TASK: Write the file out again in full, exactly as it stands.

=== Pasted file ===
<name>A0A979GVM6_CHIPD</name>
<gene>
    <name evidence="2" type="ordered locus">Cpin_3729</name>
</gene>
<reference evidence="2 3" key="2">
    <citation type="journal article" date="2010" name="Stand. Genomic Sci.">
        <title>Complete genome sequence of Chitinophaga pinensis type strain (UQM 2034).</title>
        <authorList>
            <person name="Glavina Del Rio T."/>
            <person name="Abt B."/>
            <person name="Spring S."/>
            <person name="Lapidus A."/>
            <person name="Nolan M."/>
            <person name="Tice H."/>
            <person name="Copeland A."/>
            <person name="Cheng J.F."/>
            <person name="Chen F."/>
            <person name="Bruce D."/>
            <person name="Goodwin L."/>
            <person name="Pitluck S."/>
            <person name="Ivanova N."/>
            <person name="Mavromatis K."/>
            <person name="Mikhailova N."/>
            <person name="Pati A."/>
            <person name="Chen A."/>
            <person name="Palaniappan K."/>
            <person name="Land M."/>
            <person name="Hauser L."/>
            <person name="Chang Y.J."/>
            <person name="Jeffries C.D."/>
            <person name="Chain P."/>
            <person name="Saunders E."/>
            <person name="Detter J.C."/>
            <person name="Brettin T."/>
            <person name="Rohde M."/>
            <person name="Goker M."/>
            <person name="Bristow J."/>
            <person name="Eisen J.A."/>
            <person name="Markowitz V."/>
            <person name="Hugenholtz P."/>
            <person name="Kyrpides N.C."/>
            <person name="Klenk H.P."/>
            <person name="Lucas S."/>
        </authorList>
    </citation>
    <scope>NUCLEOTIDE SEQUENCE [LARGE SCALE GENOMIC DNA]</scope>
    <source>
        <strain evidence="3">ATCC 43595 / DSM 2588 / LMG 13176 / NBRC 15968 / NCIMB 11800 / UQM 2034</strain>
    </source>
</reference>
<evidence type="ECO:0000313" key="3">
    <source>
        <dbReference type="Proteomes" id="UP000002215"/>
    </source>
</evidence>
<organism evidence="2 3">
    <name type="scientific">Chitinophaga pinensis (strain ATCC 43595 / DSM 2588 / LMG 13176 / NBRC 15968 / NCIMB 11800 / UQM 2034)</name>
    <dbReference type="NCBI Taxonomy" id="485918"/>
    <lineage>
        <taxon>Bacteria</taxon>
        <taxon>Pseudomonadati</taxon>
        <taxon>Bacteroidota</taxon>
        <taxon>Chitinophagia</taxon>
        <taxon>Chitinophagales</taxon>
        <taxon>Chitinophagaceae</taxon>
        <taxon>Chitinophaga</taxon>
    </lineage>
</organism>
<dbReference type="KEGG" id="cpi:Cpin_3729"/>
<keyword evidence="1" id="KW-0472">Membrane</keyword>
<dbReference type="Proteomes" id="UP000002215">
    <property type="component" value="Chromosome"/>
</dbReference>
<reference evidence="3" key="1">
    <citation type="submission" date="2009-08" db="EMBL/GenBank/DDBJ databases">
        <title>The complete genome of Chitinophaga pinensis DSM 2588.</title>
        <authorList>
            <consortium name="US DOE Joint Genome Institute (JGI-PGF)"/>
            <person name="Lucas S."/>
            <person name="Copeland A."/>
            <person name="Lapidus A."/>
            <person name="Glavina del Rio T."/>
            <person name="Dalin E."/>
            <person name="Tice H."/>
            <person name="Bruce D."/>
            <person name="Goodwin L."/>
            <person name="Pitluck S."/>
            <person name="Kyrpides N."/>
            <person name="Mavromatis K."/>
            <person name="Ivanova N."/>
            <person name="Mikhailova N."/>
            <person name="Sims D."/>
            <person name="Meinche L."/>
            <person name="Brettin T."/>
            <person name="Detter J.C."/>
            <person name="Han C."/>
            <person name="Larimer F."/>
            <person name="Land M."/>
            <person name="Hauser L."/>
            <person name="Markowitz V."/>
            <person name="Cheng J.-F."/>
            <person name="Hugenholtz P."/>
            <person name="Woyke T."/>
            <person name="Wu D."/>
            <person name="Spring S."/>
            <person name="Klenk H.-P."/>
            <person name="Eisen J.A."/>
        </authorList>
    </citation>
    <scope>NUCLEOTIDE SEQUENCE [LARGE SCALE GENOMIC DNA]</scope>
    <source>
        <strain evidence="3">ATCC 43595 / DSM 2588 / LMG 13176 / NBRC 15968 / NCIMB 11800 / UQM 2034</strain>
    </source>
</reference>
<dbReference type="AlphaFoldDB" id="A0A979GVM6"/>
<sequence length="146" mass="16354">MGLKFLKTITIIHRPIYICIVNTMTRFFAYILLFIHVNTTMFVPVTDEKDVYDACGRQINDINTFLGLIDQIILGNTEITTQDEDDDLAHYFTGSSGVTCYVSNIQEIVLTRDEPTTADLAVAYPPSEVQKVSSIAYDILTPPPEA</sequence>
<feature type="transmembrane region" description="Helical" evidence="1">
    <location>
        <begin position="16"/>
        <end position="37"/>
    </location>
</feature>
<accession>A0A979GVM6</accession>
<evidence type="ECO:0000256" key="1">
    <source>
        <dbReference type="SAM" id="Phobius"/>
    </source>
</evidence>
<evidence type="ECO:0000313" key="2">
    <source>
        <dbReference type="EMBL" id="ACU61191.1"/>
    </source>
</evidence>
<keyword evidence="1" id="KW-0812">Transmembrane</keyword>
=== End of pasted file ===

<name>A0A979GVM6_CHIPD</name>
<gene>
    <name evidence="2" type="ordered locus">Cpin_3729</name>
</gene>
<reference evidence="2 3" key="2">
    <citation type="journal article" date="2010" name="Stand. Genomic Sci.">
        <title>Complete genome sequence of Chitinophaga pinensis type strain (UQM 2034).</title>
        <authorList>
            <person name="Glavina Del Rio T."/>
            <person name="Abt B."/>
            <person name="Spring S."/>
            <person name="Lapidus A."/>
            <person name="Nolan M."/>
            <person name="Tice H."/>
            <person name="Copeland A."/>
            <person name="Cheng J.F."/>
            <person name="Chen F."/>
            <person name="Bruce D."/>
            <person name="Goodwin L."/>
            <person name="Pitluck S."/>
            <person name="Ivanova N."/>
            <person name="Mavromatis K."/>
            <person name="Mikhailova N."/>
            <person name="Pati A."/>
            <person name="Chen A."/>
            <person name="Palaniappan K."/>
            <person name="Land M."/>
            <person name="Hauser L."/>
            <person name="Chang Y.J."/>
            <person name="Jeffries C.D."/>
            <person name="Chain P."/>
            <person name="Saunders E."/>
            <person name="Detter J.C."/>
            <person name="Brettin T."/>
            <person name="Rohde M."/>
            <person name="Goker M."/>
            <person name="Bristow J."/>
            <person name="Eisen J.A."/>
            <person name="Markowitz V."/>
            <person name="Hugenholtz P."/>
            <person name="Kyrpides N.C."/>
            <person name="Klenk H.P."/>
            <person name="Lucas S."/>
        </authorList>
    </citation>
    <scope>NUCLEOTIDE SEQUENCE [LARGE SCALE GENOMIC DNA]</scope>
    <source>
        <strain evidence="3">ATCC 43595 / DSM 2588 / LMG 13176 / NBRC 15968 / NCIMB 11800 / UQM 2034</strain>
    </source>
</reference>
<evidence type="ECO:0000313" key="3">
    <source>
        <dbReference type="Proteomes" id="UP000002215"/>
    </source>
</evidence>
<organism evidence="2 3">
    <name type="scientific">Chitinophaga pinensis (strain ATCC 43595 / DSM 2588 / LMG 13176 / NBRC 15968 / NCIMB 11800 / UQM 2034)</name>
    <dbReference type="NCBI Taxonomy" id="485918"/>
    <lineage>
        <taxon>Bacteria</taxon>
        <taxon>Pseudomonadati</taxon>
        <taxon>Bacteroidota</taxon>
        <taxon>Chitinophagia</taxon>
        <taxon>Chitinophagales</taxon>
        <taxon>Chitinophagaceae</taxon>
        <taxon>Chitinophaga</taxon>
    </lineage>
</organism>
<dbReference type="KEGG" id="cpi:Cpin_3729"/>
<keyword evidence="1" id="KW-0472">Membrane</keyword>
<dbReference type="Proteomes" id="UP000002215">
    <property type="component" value="Chromosome"/>
</dbReference>
<reference evidence="3" key="1">
    <citation type="submission" date="2009-08" db="EMBL/GenBank/DDBJ databases">
        <title>The complete genome of Chitinophaga pinensis DSM 2588.</title>
        <authorList>
            <consortium name="US DOE Joint Genome Institute (JGI-PGF)"/>
            <person name="Lucas S."/>
            <person name="Copeland A."/>
            <person name="Lapidus A."/>
            <person name="Glavina del Rio T."/>
            <person name="Dalin E."/>
            <person name="Tice H."/>
            <person name="Bruce D."/>
            <person name="Goodwin L."/>
            <person name="Pitluck S."/>
            <person name="Kyrpides N."/>
            <person name="Mavromatis K."/>
            <person name="Ivanova N."/>
            <person name="Mikhailova N."/>
            <person name="Sims D."/>
            <person name="Meinche L."/>
            <person name="Brettin T."/>
            <person name="Detter J.C."/>
            <person name="Han C."/>
            <person name="Larimer F."/>
            <person name="Land M."/>
            <person name="Hauser L."/>
            <person name="Markowitz V."/>
            <person name="Cheng J.-F."/>
            <person name="Hugenholtz P."/>
            <person name="Woyke T."/>
            <person name="Wu D."/>
            <person name="Spring S."/>
            <person name="Klenk H.-P."/>
            <person name="Eisen J.A."/>
        </authorList>
    </citation>
    <scope>NUCLEOTIDE SEQUENCE [LARGE SCALE GENOMIC DNA]</scope>
    <source>
        <strain evidence="3">ATCC 43595 / DSM 2588 / LMG 13176 / NBRC 15968 / NCIMB 11800 / UQM 2034</strain>
    </source>
</reference>
<dbReference type="AlphaFoldDB" id="A0A979GVM6"/>
<sequence length="146" mass="16354">MGLKFLKTITIIHRPIYICIVNTMTRFFAYILLFIHVNTTMFVPVTDEKDVYDACGRQINDINTFLGLIDQIILGNTEITTQDEDDDLAHYFTGSSGVTCYVSNIQEIVLTRDEPTTADLAVAYPPSEVQKVSSIAYDILTPPPEA</sequence>
<feature type="transmembrane region" description="Helical" evidence="1">
    <location>
        <begin position="16"/>
        <end position="37"/>
    </location>
</feature>
<accession>A0A979GVM6</accession>
<evidence type="ECO:0000256" key="1">
    <source>
        <dbReference type="SAM" id="Phobius"/>
    </source>
</evidence>
<evidence type="ECO:0000313" key="2">
    <source>
        <dbReference type="EMBL" id="ACU61191.1"/>
    </source>
</evidence>
<keyword evidence="1" id="KW-0812">Transmembrane</keyword>